But those are just movie stars. This is Joe Kubert we are talking about.
A lot of his friends knew of my love for the man’s work, they were always trying to pull me over to meet him, and I would always chicken out. It got to be a little bit comical, as I am not exactly known for being shy or intimidated easily. As embarrassing as this is, this went on for ten years. A solid decade of me being afraid to go tell an artist how much his work meant to me.
Finally, this very year, at the C2E2 convention in Chicago, Larry Ganem, a wonderful and kind guy who manages talent at DC, just refused to put up with it anymore and grabbed my hand and dragged me over to the DC booth where Joe was preparing for a signing. I honestly was still dragging my feet, what the hell was I going to say to him?
Well, you’ll be happy to know that I sputtered like a complete bonehead. I have no idea of what I said or what I sounded like. I don’t remember at all, I just remember I verbally flopped about like a flounder. I’m pretty sure I managed to get my name in there somehow, but truthfully, I might well have been speaking in tongues.
I know I was prepared to explain who I was…I couldn’t imagine he could possibly know that. But here’s what happened:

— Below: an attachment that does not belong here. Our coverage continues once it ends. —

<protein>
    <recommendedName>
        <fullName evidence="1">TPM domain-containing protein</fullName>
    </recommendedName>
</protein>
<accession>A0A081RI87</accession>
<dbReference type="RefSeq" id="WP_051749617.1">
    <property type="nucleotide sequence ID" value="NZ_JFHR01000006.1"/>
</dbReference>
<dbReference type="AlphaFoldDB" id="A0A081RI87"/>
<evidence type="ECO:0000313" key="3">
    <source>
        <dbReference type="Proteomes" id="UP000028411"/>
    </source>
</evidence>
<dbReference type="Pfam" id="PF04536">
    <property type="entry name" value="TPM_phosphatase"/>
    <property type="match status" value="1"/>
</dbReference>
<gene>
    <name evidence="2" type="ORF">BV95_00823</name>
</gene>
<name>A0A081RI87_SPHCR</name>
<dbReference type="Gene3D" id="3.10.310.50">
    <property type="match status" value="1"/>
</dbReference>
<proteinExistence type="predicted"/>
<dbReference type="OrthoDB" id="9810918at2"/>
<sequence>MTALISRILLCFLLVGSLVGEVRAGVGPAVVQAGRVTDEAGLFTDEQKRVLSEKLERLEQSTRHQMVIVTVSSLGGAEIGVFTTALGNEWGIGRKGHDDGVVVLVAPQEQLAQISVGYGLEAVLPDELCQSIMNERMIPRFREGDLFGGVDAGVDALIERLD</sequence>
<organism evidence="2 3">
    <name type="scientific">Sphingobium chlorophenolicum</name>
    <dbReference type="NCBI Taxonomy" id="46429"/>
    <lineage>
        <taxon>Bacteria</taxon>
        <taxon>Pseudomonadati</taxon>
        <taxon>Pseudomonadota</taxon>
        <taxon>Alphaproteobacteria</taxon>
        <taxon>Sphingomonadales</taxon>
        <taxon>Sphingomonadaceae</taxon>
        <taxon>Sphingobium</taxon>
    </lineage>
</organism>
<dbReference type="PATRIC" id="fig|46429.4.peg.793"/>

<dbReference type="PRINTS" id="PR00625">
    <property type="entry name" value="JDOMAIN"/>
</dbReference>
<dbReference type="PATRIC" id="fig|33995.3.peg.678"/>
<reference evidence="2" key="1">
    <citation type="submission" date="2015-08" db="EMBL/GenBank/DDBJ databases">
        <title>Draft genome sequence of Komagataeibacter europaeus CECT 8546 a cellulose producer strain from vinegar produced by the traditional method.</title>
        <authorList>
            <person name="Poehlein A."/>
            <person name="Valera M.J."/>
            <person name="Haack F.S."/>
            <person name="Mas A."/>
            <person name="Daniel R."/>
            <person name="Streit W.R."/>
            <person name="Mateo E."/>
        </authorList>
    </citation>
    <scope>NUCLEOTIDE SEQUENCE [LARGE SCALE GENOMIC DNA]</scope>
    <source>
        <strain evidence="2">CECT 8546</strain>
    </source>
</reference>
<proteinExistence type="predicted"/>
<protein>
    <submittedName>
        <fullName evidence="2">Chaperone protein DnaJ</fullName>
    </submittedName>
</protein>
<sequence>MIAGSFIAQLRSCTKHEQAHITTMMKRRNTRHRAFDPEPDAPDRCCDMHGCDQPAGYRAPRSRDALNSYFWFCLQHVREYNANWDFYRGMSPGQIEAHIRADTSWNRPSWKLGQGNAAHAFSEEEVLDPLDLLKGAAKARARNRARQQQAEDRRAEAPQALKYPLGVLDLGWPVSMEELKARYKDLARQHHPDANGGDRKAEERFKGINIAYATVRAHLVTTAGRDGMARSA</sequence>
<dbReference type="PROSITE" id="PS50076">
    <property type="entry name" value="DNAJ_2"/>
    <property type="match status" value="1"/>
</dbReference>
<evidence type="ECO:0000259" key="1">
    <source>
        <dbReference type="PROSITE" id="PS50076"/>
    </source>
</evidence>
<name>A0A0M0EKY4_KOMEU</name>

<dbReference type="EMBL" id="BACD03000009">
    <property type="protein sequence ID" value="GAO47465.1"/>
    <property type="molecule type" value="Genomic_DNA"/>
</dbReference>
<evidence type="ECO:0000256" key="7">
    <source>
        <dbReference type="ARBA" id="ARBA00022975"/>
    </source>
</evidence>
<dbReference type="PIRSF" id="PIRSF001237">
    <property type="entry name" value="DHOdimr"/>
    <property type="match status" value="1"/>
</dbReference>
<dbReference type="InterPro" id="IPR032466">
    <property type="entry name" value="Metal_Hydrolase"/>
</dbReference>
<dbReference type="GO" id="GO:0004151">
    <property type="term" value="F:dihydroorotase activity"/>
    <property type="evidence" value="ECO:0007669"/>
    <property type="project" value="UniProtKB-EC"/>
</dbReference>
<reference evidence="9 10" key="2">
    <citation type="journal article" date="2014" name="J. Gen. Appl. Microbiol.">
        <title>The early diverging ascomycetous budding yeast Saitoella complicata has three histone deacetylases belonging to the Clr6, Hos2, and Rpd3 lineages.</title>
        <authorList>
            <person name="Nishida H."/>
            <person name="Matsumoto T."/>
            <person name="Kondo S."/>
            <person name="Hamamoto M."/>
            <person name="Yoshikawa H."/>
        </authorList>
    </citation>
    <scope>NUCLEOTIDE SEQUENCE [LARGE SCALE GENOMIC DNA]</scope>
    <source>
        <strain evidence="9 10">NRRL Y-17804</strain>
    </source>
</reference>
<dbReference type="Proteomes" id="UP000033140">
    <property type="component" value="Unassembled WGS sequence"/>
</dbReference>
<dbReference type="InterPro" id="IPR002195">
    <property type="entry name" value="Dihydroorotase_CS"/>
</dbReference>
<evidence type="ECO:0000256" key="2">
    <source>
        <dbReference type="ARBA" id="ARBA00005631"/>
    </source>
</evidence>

Joe Kubert, the artist who made me love comics, who made me want to understand storytelling and made me want to tell stories myself, who showed me vikings and jungle lords and flying men with maces and noble cavemen and weary soldiers and so much more, he gave me a huge smile and grabbed me and gave me a big huge hug.
I seriously almost cried. He was so kind, he said he not only knew me, but he followed my work and loved my writing. At this point, I wish I was making this bit up, but I found that I lost my capacity to speak.
If I’d been capable of it, I would have loved to tell him how much his work meant to me, and how much of what I strive to achieve is because of him. But I was so completely reduced to a fangirl muddle that all I could think of was, “I can’t take up his time and it IS NEVER GOING TO GET ANY BETTER THAN THIS MOMENT RIGHT NOW SO MOVE ALONG, SIMONE.”
So I thanked him profusely, probably in some made up language, and moved on. It’s very selfish at this moment, but I can’t express my appreciation to Larry for forcing me to go meet my hero before he passed away. I can’t even imagine the regret I would be feeling now if I’d not taken that opportunity.
Right now, I am thinking about Joe’s students, the people he’s sent out in the world. I imagine that their weapons are all a little bit sharper for having known him. So many of the people he’s touched have gone on to build worlds of their own, that alone should put Joe in the pantheon forever.
I’m thinking of his friends and family, and wishing them every possible condolence. So many of them are also creators, his gifted sons, and his wonderful granddaughter Katie, whom I have had the pleasure to work with in her capacity as an editor at DC.
I’m terribly sad. But if there was ever a creator who inspired others to do the same, it’s Joe Kubert. And my own example just shows, his influence is everywhere in this industry I love, even where you don’t expect it.
When you put greatness out in the world, greatness tends to proliferate. His message seemed to always be, don’t aspire for the middle, don’t settle for ‘good enough.’
Dream big, draw big. Dream big and draw bigger.
Thank you, Joe, and rest easy.